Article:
Guardianship, which is granted by the court, is when someone other than the child’s parent is to have custody over a child, and/or manage the child’s property or estate. Guardianship is not the same as adoption. When a court appoints a “guardian,” the parents retain parental rights and can reasonably communicate with the child. The court can also end a guardianship if the parents become able to care for the child. Further, the court can supervise a guardian.
Today, with more and more frequency, relatives and grandparents are stepping in to help raise children. Guardianship is a key tool to make sure that the care provider of the children have the necessary authority to make decisions and care for the children.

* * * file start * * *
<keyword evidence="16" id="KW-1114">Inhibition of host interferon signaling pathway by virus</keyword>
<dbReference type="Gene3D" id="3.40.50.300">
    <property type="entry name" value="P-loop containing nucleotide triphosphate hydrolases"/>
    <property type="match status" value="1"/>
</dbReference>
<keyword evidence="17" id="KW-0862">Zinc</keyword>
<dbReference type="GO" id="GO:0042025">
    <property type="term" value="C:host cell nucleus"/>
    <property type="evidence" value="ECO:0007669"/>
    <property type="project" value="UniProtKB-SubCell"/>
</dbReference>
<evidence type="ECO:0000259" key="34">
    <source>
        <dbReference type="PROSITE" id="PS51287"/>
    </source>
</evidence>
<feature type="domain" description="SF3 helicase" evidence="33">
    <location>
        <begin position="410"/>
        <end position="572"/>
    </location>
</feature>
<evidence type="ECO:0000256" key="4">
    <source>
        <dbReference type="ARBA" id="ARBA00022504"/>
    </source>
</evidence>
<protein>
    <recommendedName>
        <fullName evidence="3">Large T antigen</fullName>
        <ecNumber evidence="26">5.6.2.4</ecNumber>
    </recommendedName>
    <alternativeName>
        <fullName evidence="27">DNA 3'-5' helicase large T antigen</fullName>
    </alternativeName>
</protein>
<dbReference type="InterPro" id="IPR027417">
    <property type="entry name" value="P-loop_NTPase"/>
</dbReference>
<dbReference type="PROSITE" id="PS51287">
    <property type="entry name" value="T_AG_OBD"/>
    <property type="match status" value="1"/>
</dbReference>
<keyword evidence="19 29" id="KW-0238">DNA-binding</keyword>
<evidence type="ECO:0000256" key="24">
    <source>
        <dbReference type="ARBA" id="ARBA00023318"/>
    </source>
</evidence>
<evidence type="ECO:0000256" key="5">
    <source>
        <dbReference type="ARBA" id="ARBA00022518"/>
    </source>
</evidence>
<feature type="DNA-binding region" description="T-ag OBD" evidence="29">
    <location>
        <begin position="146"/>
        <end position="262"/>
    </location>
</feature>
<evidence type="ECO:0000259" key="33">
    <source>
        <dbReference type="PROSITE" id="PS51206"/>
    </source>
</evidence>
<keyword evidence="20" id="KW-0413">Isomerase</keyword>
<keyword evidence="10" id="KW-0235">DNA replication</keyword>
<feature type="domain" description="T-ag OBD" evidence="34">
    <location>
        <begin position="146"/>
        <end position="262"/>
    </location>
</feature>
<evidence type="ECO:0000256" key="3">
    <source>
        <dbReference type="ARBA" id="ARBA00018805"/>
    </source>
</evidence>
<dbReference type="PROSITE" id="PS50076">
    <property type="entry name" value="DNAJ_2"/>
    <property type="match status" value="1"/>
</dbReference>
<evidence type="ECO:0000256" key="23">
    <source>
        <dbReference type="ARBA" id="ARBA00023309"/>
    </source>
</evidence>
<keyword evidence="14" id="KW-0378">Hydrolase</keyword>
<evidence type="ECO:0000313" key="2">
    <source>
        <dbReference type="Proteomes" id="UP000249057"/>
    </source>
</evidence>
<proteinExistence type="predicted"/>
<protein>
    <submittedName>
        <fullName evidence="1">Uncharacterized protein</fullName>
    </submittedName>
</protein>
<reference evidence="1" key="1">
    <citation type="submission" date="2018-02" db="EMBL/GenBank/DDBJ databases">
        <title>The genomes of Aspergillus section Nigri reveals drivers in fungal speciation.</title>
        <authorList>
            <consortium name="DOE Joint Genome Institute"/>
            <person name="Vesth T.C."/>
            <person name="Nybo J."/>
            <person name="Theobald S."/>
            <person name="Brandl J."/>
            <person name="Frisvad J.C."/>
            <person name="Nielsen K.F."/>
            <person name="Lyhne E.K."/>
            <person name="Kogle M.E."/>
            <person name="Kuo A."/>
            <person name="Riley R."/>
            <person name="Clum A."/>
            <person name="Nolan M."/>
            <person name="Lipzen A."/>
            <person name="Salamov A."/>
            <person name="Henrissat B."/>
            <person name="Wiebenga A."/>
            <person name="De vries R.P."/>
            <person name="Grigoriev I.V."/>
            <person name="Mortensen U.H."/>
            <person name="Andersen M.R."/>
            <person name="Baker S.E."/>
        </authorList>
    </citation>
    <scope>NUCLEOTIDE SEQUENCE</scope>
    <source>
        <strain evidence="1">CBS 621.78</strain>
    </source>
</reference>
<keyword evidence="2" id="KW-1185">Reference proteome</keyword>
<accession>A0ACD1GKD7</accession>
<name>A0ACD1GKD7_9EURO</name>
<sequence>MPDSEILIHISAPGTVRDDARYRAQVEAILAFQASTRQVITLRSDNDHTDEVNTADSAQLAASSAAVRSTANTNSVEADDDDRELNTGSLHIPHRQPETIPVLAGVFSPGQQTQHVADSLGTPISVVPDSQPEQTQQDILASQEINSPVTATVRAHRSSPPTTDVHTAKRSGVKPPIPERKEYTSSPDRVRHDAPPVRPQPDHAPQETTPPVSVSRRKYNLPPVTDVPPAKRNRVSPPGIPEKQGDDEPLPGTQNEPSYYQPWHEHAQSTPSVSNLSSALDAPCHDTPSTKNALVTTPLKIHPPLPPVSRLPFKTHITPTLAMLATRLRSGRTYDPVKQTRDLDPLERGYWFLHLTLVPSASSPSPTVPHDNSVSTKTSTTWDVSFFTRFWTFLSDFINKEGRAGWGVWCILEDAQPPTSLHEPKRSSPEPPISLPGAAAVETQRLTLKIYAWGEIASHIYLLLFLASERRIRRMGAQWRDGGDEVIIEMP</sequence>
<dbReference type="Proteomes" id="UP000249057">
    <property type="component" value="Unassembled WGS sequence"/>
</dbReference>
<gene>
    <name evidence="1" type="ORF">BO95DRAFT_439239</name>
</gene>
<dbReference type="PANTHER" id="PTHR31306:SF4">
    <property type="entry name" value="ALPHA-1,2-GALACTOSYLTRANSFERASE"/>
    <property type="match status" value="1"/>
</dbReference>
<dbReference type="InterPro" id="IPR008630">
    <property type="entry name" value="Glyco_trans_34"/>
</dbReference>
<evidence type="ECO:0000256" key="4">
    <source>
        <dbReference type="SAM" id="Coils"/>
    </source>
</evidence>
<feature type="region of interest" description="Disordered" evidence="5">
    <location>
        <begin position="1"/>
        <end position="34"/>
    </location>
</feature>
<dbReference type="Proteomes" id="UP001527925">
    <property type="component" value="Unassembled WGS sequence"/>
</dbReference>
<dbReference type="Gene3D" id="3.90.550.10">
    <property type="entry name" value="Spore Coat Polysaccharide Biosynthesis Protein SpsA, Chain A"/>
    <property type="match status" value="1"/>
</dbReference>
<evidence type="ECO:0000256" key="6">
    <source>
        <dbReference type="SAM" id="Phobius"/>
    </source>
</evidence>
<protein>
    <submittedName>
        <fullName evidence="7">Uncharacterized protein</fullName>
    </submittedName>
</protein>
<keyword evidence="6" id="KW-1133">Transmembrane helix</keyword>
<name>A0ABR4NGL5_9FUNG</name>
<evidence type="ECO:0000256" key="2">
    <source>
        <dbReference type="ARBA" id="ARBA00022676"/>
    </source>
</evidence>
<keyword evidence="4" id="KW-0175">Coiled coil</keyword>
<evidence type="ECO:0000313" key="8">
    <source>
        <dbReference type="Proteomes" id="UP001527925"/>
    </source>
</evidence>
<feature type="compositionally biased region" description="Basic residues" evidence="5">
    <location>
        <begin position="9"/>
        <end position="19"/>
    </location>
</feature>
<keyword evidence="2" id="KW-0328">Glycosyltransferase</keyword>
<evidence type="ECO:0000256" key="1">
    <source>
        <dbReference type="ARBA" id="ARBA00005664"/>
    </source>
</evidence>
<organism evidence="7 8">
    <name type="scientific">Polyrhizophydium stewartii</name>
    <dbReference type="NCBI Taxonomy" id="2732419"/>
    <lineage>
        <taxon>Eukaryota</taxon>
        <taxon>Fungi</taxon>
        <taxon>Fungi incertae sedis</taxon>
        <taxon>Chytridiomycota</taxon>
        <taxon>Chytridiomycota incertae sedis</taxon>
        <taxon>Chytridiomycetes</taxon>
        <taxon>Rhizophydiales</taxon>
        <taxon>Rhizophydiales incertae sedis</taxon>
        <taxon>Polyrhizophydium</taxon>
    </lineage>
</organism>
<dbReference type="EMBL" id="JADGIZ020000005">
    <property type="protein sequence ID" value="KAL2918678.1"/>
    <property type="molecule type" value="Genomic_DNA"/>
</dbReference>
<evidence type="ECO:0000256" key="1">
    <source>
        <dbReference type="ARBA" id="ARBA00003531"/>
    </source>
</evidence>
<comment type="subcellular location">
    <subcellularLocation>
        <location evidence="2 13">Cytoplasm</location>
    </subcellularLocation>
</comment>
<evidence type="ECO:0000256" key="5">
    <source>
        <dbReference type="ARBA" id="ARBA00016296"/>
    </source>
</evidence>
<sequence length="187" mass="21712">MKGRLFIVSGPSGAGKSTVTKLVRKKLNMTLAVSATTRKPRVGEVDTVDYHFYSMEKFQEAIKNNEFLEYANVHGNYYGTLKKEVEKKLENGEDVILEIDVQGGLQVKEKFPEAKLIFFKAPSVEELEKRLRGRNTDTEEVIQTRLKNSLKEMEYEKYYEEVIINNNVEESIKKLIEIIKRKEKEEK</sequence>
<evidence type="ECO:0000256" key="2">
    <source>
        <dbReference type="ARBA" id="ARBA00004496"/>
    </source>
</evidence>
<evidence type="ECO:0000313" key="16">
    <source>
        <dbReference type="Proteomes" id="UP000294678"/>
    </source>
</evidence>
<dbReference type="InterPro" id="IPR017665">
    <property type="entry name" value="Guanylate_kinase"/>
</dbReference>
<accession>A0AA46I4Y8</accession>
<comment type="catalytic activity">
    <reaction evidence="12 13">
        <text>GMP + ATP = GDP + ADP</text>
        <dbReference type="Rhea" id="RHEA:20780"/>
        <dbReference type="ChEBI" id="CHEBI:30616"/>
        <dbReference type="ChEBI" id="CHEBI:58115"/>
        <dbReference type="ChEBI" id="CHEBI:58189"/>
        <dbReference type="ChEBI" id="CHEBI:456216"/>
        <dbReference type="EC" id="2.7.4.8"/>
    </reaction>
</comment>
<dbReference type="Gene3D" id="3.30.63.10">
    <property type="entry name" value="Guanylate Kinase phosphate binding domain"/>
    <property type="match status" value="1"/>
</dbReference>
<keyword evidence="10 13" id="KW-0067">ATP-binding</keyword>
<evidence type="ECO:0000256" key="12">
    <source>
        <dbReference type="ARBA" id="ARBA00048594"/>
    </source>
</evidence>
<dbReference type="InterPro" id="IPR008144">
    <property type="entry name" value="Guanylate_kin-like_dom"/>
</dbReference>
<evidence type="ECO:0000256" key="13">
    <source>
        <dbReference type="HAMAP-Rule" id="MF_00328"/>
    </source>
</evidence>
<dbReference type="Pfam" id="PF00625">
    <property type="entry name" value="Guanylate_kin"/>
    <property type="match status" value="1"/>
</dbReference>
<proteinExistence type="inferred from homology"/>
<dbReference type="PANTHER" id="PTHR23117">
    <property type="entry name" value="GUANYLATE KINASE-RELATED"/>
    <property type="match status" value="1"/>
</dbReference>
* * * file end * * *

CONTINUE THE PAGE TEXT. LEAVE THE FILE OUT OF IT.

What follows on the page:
A probate guardianship is usually sought when a child under 18 is living with an adult who is not the child’s parent, but the adult needs to make decisions on behalf of the child. The only way to make those decisions is with a court order awarding guardianship. There are different types of guardianships. Some guardianships can be awarded to a non-parent through the juvenile dependency court, which is different than probate guardianships. Special immigration juvenile status is also different than probate guardianships because those cases allow immigrant youths who are already 18, but under 21, to seek guardianship.